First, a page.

BECKLEY, WV (WVNS) — While there are many different pathways to recovery, there is a common resource many can rely on. 59 News spoke with several people in long-term recovery who said a supportive community is key.

“It was the early 2000’s when Oxycotin really took over this whole area, is when I found that I couldn’t just stop anymore,” said Brian Akers.

“I lost my dad to a fatal overdose on Thanksgiving Day when I was 15 years old and this year that’ll be 18 years ago, so I’ve been fighting substance use for a long time,” said JoAnna Vance.

“I found Opanas and that was my drug of choice at that point in time. I was still needing to use and then I found heroin. I started to inject heroin here in Beckley and I continued that cycle for a long time. I lost my son to C.P.S. at the age of six,” said Leandrea Quesenberry.

Three different lives. Three different stories of substance use. All with different or multiple rock bottoms. Anyone who deals with substance use will tell you, sometimes hitting rock bottom is not enough to bring about true change.

“Once it gets a hold of you, it’s no longer a choice, it becomes a sickness,” said Stephanie French, the executive director of the Raleigh County Prevention Coalition.

I sat in a basement and thought I was gonna die with a needle in my arm. And I said this out loud, I was like I am going to die with a needle in my arm because I can’t stop. I want to stop. I don’t want to do this forever. And I would tell myself when I wake up in the morning and say this is gonna be the day. This is gonna be the day I’m not going to do this, and by 10:00 o’clock you’re doing it,” said Akers.

Substance abuse took the lives of several of Brian’s friends and family. He spent years in prison for different felonies. He lost the right to be in his eldest daughter’s life when she was seven years old when he sold oxycontin out of his home, and both he and his daughter were robbed.

Akers said what hurt more, was the knowledge that none of those events were enough to get him to stop. He felt there was no one who could truly help him.

“It really wasnt about teaching. It’s about getting a connection. My connection was to that world for so long and I knew a bunch of people who did drugs, bought drugs, sold drugs and that’s who my connections were too. All of a sudden I got this huge community of people that don’t. That worry about staying sober, that are worried about how you behave and that’s a beautiful thing,” said Akers.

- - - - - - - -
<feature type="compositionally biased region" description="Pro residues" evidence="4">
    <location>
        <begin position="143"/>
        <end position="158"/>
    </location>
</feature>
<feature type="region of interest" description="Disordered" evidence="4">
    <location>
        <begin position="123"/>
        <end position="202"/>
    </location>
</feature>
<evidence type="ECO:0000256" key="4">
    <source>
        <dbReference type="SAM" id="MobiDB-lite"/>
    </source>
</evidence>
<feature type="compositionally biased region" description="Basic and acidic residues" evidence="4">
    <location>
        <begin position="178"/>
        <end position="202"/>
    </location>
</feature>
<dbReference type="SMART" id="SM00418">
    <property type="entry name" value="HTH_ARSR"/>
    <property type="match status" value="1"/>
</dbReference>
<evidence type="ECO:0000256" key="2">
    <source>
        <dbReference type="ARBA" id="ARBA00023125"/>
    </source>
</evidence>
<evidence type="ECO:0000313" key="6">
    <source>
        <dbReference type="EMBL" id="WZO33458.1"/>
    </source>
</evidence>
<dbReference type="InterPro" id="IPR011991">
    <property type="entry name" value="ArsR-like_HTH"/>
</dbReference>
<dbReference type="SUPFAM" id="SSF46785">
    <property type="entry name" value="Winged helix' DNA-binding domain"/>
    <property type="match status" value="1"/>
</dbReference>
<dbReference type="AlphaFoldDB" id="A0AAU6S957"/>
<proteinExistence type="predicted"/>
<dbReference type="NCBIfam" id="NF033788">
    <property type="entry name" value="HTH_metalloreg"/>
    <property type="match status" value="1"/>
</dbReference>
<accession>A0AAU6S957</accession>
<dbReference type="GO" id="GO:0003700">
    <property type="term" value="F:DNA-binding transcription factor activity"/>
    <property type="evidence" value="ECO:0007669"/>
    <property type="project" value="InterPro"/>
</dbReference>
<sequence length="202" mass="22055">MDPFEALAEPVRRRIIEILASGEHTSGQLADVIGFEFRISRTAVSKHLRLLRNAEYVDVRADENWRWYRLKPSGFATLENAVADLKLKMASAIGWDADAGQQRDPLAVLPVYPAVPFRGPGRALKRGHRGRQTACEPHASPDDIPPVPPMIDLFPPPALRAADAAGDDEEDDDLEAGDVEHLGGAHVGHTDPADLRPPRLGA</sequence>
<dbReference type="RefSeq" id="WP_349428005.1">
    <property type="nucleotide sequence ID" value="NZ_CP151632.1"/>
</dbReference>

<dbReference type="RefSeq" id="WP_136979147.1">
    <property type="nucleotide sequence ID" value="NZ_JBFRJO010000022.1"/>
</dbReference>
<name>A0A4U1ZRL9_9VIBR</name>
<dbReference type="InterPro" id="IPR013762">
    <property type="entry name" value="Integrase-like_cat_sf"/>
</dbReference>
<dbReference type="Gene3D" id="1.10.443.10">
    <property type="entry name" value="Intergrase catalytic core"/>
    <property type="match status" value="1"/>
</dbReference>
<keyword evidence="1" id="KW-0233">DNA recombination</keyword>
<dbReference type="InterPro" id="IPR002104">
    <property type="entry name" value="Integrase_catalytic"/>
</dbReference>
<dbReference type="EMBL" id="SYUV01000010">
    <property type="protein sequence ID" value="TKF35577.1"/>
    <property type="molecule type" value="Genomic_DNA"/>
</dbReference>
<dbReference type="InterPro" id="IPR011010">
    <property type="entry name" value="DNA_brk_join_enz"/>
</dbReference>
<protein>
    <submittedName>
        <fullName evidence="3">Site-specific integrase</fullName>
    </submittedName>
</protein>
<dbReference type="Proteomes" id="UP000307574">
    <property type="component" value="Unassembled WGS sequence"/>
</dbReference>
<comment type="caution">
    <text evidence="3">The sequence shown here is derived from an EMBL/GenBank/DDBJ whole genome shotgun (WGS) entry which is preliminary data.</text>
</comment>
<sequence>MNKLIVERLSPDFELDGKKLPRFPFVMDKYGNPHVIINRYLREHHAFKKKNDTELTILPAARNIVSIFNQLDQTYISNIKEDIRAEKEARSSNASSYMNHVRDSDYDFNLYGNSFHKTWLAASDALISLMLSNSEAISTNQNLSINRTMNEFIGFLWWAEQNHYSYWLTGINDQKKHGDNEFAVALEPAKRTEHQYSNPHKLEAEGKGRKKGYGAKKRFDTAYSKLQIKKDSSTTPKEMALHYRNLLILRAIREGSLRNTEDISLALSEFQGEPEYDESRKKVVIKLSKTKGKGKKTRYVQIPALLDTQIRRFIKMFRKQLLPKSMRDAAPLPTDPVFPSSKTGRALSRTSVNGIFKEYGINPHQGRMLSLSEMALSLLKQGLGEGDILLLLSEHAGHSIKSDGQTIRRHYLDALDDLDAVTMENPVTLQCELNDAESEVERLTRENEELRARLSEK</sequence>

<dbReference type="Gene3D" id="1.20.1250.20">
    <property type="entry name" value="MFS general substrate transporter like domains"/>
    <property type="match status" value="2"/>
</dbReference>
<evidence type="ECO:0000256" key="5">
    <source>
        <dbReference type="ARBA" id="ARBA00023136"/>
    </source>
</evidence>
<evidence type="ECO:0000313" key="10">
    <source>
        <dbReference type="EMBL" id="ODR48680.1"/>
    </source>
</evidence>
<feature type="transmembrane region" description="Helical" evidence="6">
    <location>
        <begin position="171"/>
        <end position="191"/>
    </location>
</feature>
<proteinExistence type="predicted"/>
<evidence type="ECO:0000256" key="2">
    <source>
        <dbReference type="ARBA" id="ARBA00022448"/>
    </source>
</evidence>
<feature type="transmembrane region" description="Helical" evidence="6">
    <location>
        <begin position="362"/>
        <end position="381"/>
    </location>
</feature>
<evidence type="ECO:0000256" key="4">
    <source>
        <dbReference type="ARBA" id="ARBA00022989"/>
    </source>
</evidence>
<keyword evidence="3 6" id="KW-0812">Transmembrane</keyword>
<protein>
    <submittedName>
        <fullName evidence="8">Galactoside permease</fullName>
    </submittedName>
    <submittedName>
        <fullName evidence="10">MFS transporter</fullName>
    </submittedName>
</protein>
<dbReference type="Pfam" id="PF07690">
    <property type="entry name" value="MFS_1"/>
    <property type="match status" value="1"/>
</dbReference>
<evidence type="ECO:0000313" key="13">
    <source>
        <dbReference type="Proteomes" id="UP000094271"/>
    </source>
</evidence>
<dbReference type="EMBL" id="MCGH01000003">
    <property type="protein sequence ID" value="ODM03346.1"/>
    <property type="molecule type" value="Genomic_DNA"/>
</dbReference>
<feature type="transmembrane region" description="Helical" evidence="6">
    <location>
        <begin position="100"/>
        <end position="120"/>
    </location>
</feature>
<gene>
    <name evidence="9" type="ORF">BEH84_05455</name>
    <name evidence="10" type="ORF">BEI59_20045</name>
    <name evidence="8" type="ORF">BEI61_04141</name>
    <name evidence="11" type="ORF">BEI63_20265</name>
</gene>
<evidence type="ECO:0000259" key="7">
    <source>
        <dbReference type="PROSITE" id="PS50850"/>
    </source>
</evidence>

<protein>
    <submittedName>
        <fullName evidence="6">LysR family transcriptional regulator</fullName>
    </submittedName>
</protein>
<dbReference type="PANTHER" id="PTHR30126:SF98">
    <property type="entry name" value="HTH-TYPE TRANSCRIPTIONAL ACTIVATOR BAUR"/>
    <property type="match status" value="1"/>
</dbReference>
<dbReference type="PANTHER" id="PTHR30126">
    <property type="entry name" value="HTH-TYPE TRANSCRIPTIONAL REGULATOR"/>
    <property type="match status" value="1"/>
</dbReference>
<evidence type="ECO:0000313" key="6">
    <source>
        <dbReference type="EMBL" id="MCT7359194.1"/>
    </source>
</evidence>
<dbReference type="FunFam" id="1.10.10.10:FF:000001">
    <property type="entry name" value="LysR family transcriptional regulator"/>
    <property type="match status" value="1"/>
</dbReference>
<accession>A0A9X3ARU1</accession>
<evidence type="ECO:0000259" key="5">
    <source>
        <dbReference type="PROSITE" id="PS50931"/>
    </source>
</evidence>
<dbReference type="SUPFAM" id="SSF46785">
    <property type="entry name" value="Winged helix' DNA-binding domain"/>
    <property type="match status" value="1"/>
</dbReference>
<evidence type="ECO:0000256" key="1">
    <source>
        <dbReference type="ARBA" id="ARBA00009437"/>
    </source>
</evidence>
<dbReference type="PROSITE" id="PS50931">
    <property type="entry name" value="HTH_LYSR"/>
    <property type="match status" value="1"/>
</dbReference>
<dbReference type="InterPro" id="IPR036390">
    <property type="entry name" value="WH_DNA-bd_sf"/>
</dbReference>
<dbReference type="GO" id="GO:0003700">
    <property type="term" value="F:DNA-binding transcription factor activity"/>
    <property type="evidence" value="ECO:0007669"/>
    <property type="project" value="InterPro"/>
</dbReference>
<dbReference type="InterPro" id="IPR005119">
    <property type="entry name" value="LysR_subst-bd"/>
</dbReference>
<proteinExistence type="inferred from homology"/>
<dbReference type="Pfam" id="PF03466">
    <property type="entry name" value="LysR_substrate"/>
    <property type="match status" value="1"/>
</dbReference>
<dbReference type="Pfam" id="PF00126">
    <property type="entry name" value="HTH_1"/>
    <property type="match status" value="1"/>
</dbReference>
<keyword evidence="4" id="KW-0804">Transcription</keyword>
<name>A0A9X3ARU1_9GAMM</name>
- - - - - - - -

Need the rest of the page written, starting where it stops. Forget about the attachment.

“And that’s what people who have never been addicted don’t understand. And that’s why I’m such a huge advocate for people who have substance abuse disorder is so other people like me can understand what they go through,” said French.

“The opposite of addiction is not recovery, it’s a connection, and that’s very much true. Because being connected to your community helps you grow and it helps your community grow,” said Vance, the vice president of the Raleigh County Prevention Coalition.

Vance spends a lot of her time in Charleston fighting for those in long-term recovery. She spent a large portion of her life in recovery, saw herself in Brian, and wanted to help him do the same.

With her help, he met Leandrea Quesenberry, who works as a peer recovery support specialist.

“We do a lot of things there to guide people and help get them on their way and for them to leave there better than what they were,” said Quesenberry.

Through recovery, Vance began a family, while Quesenberry got hers back. Akers said he wants the same for himself, and those like him.

“They both played huge roles in me becoming who I became. I am 27 months at this point, sober, and I have accomplished things that it blows my mind and it’s because I listen to them two,” said Akers.

“Seeing the advocacy that has been built and the lives that have been changed and where these people are now can make me cry like it is so great and it does like. They’re the proof that it works,” said Vance.

“I am so proud of them. Especially Brian, he and I, we’ve known each other since we were small children. I could not understand why he made the decisions and choices that he did, but you know, thankfully you know he saw that he needed to go different places. He was given an opportunity to become sober and he’s taking it and he’s run with it and I’m so proud of him,” said French.

Akers only wishes those he lost had the same community he does and could see how they changed his life.

“Every day I always say it’s one of the reasons I do what I do because I’m not living one life I’m living four. So I owe it to them to not mess this up. My life today is awesome. I am amazed on what I get to do every day every week and it’s all because I just started doing what’s best not for Brian., but doing what’s best for everybody. Doing something good for the world,” said Akers.

Brian works as an outreach coordinator with the human resources development coalition, he recently graduated college, and he even go to vote for the first time since he was first arrested.